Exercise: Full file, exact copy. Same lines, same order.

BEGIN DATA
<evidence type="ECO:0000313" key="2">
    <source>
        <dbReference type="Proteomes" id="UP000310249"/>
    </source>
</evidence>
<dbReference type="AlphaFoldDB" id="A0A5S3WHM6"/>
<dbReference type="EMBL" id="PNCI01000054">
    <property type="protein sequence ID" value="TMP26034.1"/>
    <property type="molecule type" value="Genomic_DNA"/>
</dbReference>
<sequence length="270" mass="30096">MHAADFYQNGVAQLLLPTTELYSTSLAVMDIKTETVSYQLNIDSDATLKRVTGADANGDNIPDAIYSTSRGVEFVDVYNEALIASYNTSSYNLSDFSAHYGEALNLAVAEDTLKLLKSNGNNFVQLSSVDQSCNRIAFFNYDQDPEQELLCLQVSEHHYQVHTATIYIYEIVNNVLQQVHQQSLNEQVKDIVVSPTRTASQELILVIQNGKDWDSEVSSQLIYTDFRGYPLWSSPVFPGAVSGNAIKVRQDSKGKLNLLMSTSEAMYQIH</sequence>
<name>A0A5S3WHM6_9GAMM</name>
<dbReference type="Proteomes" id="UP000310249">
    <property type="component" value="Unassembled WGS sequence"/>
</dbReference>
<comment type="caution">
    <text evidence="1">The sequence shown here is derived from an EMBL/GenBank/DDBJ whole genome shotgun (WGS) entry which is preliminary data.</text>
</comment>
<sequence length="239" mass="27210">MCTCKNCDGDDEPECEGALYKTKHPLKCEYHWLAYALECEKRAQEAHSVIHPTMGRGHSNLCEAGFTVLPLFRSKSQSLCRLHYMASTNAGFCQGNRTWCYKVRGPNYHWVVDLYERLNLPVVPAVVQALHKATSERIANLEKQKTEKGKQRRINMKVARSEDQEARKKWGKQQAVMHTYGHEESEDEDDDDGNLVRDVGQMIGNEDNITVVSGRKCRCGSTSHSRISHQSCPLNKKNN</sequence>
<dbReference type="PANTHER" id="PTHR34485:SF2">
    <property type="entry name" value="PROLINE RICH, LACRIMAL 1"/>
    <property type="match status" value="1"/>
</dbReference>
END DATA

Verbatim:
<evidence type="ECO:0000313" key="2">
    <source>
        <dbReference type="Proteomes" id="UP000310249"/>
    </source>
</evidence>
<dbReference type="AlphaFoldDB" id="A0A5S3WHM6"/>
<dbReference type="EMBL" id="PNCI01000054">
    <property type="protein sequence ID" value="TMP26034.1"/>
    <property type="molecule type" value="Genomic_DNA"/>
</dbReference>
<sequence length="270" mass="30096">MHAADFYQNGVAQLLLPTTELYSTSLAVMDIKTETVSYQLNIDSDATLKRVTGADANGDNIPDAIYSTSRGVEFVDVYNEALIASYNTSSYNLSDFSAHYGEALNLAVAEDTLKLLKSNGNNFVQLSSVDQSCNRIAFFNYDQDPEQELLCLQVSEHHYQVHTATIYIYEIVNNVLQQVHQQSLNEQVKDIVVSPTRTASQELILVIQNGKDWDSEVSSQLIYTDFRGYPLWSSPVFPGAVSGNAIKVRQDSKGKLNLLMSTSEAMYQIH</sequence>
<name>A0A5S3WHM6_9GAMM</name>
<dbReference type="Proteomes" id="UP000310249">
    <property type="component" value="Unassembled WGS sequence"/>
</dbReference>
<comment type="caution">
    <text evidence="1">The sequence shown here is derived from an EMBL/GenBank/DDBJ whole genome shotgun (WGS) entry which is preliminary data.</text>
</comment>
<sequence length="239" mass="27210">MCTCKNCDGDDEPECEGALYKTKHPLKCEYHWLAYALECEKRAQEAHSVIHPTMGRGHSNLCEAGFTVLPLFRSKSQSLCRLHYMASTNAGFCQGNRTWCYKVRGPNYHWVVDLYERLNLPVVPAVVQALHKATSERIANLEKQKTEKGKQRRINMKVARSEDQEARKKWGKQQAVMHTYGHEESEDEDDDDGNLVRDVGQMIGNEDNITVVSGRKCRCGSTSHSRISHQSCPLNKKNN</sequence>
<dbReference type="PANTHER" id="PTHR34485:SF2">
    <property type="entry name" value="PROLINE RICH, LACRIMAL 1"/>
    <property type="match status" value="1"/>
</dbReference>